The praised epic poem, Beowulf, is the first great heroic poem in English
literature. The epic follows a courageous warrior named Beowulf throughout his young,
adult life and into his old age. As a young man, Beowulf becomes a legendary hero when
he saves the land of the Danes from the hellish creatures, Grendel and his mother. Later,
after fifty years pass, Beowulf is an old man and a great king of the Geats. A monstrous
dragon soon invades his peaceful kingdom and he defends his people courageously, dying
in the process. His body is burned and his ashes are placed in a cave by the sea. By
placing his ashes in the seaside cave, people passing by will always remember the
legendary hero and king, Beowulf. In this recognized epic, Beowulf, is abound in
supernatural elements of pagan associations; however, the poem is the opposite of pagan
barbarism. The presentation of the story telling moves fluidly within Christian
surroundings as well as pagan ideals.
Beowulf was a recited pagan folklore where the people of that time period
believed in gods, goddesses, and monsters. It's significance lies in an oral history where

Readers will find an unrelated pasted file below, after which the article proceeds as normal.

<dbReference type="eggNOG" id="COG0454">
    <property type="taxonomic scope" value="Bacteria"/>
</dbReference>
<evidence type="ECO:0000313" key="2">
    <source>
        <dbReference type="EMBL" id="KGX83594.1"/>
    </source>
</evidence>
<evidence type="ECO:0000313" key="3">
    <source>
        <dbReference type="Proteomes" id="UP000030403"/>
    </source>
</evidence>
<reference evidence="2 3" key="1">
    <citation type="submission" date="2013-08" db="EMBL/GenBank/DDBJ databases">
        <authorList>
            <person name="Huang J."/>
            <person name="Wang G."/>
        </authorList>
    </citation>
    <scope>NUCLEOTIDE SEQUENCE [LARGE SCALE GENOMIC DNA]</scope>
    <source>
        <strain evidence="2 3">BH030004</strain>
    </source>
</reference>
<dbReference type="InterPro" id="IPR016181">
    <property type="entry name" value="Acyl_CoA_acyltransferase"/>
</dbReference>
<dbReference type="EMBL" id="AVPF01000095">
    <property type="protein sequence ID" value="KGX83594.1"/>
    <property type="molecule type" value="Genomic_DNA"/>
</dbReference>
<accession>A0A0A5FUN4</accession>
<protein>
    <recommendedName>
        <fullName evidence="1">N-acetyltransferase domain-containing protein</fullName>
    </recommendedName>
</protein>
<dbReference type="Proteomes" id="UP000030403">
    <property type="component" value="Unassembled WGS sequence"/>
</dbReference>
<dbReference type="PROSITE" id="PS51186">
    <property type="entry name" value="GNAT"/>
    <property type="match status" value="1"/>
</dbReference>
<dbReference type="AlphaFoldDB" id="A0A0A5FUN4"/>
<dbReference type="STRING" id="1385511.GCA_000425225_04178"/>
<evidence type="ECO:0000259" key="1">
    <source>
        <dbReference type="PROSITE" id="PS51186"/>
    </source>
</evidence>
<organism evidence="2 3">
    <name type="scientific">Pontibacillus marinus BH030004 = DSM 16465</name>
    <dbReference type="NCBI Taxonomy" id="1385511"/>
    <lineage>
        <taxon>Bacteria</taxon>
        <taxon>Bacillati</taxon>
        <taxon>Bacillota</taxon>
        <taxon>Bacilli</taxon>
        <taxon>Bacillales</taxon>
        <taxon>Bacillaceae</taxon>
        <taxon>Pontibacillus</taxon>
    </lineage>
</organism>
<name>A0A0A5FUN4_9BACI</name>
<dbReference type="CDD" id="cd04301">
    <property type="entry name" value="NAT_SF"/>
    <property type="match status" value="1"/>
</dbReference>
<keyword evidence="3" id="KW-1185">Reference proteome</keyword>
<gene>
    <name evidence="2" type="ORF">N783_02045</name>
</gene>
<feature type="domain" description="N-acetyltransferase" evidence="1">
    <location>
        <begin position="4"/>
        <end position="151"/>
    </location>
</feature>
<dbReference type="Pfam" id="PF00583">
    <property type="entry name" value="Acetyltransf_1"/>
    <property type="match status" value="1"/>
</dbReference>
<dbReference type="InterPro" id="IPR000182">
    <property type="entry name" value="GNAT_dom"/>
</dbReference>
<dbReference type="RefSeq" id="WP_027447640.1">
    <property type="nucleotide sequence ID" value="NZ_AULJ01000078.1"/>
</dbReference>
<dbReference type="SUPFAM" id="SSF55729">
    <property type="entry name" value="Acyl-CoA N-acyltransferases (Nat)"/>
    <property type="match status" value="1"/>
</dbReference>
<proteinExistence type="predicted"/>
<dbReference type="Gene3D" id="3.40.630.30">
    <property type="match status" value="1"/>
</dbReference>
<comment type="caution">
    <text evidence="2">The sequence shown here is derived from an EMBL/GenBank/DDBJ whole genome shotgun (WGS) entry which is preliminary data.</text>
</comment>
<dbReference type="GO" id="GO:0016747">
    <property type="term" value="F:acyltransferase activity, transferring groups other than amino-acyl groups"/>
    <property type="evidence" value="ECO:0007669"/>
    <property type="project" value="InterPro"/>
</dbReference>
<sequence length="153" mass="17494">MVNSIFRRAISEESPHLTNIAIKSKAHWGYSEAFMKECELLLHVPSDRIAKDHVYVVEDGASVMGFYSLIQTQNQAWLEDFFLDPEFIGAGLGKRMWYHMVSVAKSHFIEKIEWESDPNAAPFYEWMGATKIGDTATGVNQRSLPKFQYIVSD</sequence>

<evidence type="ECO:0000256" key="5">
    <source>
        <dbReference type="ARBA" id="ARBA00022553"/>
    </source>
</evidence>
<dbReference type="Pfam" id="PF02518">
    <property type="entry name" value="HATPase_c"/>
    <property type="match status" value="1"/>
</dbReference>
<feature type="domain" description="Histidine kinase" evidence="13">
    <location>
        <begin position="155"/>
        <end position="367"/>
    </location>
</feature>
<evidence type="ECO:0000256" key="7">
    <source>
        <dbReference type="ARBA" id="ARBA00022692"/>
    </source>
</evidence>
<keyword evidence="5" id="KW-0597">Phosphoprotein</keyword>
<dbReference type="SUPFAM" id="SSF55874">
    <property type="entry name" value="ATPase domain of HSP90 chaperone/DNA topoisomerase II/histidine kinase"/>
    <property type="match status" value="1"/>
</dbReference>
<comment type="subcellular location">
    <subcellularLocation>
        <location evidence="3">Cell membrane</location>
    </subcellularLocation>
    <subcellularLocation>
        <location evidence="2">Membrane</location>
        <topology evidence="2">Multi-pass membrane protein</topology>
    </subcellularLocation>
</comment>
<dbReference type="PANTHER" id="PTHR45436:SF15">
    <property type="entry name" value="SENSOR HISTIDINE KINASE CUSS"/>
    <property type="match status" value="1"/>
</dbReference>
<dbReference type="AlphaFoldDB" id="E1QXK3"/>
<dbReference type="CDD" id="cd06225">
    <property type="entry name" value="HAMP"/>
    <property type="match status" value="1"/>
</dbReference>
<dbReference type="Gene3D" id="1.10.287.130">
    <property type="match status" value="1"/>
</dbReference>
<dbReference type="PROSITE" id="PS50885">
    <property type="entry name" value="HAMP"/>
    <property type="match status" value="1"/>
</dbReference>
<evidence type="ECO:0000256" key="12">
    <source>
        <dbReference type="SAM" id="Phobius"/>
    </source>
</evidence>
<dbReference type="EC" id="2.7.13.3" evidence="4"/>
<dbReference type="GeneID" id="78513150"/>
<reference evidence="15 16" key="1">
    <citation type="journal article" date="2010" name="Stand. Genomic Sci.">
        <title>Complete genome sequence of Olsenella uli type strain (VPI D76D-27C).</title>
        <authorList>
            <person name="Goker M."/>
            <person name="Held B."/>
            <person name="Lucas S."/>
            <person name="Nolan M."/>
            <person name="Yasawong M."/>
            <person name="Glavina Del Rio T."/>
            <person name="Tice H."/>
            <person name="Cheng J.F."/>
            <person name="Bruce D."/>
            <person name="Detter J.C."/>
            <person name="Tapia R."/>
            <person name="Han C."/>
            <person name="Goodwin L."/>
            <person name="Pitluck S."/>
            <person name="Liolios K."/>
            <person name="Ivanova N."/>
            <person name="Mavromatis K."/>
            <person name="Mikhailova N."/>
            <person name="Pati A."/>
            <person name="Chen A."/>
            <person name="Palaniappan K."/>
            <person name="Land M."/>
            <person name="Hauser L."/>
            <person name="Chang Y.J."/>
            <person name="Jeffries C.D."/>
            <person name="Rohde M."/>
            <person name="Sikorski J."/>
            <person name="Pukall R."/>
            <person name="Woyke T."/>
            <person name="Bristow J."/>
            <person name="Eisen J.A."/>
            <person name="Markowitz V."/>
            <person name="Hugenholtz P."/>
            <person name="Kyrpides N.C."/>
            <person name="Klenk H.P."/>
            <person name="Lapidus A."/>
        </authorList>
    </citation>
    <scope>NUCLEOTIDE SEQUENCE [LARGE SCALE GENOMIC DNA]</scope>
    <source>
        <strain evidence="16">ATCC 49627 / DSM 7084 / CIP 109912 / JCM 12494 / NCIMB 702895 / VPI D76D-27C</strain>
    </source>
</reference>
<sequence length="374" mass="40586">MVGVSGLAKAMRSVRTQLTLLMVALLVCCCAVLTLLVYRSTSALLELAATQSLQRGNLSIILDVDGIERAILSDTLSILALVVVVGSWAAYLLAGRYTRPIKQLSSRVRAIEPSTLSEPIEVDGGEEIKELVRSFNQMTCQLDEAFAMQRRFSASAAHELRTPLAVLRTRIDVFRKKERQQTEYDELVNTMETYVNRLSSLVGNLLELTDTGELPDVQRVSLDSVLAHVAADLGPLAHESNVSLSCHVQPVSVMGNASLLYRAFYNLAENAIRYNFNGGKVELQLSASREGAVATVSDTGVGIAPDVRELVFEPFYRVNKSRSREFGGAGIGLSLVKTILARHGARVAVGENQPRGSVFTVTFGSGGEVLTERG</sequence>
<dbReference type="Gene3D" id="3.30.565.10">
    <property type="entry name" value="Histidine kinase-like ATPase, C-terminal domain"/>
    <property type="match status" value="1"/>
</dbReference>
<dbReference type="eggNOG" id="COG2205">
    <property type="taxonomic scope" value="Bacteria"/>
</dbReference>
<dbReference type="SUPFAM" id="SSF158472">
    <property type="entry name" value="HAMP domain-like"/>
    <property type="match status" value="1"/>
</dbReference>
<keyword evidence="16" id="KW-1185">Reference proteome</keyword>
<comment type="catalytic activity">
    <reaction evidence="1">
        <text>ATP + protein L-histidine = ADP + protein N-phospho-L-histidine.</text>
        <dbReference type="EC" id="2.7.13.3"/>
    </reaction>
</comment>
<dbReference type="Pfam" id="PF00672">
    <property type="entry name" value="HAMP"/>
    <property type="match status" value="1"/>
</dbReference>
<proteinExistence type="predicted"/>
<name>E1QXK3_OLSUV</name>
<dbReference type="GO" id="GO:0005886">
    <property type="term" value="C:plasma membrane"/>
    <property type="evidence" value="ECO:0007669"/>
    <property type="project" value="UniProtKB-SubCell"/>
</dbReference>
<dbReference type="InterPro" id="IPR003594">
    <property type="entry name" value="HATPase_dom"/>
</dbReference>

people memorized long, dense lines of tedious verse. Later, when a written tradition was
introduced they began to write the story down on tablets.
The old tale was not first told or invented by the commonly known, Beowulf poet.
This is clear from investigations of the folk lore analogues. The manuscript was written
by two scribes around AD 1000 in late West Saxon, the literary dialect of that period. It
is believed that the scribes who put the old materials together into their present form
were Christians and that his poem reflects a Christian tradition. The first scribe copied
three prose pieces and the first 1,939 lines of Beowulf while the second scribe copied the
rest of Beowulf and Judith. In 1731, a fire swept through the Cottonian Library,... Continues...